Sarah Gonzalez

Reporter, WNYC/NJPR

Sarah Aida Gonzalez was the youth and families reporter at WNYC. She dug deep into data and documents to reveal systemic inequalities in New Jersey’s foster care system, and into how the state prosecutes minors and disciplines federal immigration detainees

Sarah received the 2017 Daniel Schorr Prize, awarded to a public radio reporter under age 35, and was named a finalist for the 2017 Livingston Awards for young journalists. Her investigative and feature reporting has received a national Edward R. Murrow award, and national awards from PRNDI, The Society of Professional Journalists and the Education Writer’s Association. Her investigation into Florida charter schools turning away students with severe disabilities received an Online News Association award for Innovative Investigative Journalism.

Sarah graduated from Mills College in Oakland, CA in 2009. She grew up on the San Diego/Tijuana, Mexico border.


Sarah Gonzalez appears in the following:

A Lot Of People Blame Baby Boomers For The Housing Shortage, But It's Not So Simple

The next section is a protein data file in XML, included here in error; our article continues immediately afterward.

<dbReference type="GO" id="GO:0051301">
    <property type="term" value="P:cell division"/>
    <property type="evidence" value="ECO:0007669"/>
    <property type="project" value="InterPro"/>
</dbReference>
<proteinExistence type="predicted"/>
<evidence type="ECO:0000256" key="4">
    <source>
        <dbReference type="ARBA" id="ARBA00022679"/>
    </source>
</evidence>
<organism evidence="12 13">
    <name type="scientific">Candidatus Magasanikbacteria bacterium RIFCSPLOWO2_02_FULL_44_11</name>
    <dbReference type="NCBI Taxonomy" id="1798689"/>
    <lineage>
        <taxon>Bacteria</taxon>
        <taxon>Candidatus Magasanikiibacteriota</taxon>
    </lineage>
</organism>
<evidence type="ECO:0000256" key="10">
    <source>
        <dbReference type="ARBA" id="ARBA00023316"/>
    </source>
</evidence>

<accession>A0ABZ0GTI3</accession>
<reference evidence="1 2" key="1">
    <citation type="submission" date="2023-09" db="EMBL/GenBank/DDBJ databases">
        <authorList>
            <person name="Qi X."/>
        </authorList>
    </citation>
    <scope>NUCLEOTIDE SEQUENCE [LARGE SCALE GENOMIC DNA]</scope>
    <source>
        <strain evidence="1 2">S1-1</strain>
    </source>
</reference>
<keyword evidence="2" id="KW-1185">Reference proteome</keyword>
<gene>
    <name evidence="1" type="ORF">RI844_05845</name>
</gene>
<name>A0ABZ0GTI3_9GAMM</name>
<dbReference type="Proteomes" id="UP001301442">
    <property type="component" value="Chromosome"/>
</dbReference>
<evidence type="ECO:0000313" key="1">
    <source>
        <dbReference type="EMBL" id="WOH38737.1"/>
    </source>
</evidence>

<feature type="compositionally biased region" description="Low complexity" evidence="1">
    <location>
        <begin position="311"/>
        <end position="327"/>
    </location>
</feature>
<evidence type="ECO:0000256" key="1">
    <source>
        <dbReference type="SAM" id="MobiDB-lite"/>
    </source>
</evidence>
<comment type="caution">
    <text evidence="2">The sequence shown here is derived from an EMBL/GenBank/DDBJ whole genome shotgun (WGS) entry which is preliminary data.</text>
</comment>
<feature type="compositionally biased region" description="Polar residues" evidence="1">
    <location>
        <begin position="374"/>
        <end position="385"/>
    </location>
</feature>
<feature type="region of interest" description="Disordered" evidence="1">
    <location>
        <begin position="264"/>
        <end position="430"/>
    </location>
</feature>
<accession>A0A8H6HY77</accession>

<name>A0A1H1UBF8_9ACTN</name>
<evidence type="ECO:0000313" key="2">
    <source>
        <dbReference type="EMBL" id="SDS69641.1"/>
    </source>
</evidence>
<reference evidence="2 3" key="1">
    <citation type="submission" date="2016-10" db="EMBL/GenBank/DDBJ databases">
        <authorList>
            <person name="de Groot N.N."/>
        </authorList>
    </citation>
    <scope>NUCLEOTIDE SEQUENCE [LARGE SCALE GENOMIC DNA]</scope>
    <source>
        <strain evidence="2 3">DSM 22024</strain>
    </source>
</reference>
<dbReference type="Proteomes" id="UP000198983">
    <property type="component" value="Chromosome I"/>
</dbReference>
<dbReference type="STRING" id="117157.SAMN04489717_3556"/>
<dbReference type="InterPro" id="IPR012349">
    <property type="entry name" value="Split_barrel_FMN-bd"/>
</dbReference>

Friday, July 30, 2021

Baby boomers have the biggest share of real estate wealth in the U.S. and aren't selling their homes as they grow old. So some people blame boomers for the housing shortage. But is that really fair?


Planet Money: Why Aren't There Enough Skilled People To Build Houses?

Friday, July 30, 2021

There is a housing supply shortage in the U.S. The solution should be to build more houses. The problem? There aren't enough people who know how to build them.


Stanford's 'Marriage Pact' Is Actually A Great Way To Understand Economic Markets

Friday, April 09, 2021

At Stanford University, an assignment for a class on markets led to an experiment using economic thinking to match undergrads together romantically. It's a great way to understand many other markets.


Planet Money: Fine And Punishment

Friday, February 12, 2021

After someone serves their prison time, pays their debt to society, they often face another round of actual debt. Fees can pile up, and often, the fees have nothing to do with the crime.


Does U.S. Have Enough Dry Ice For COVID-19 Vaccine Distribution?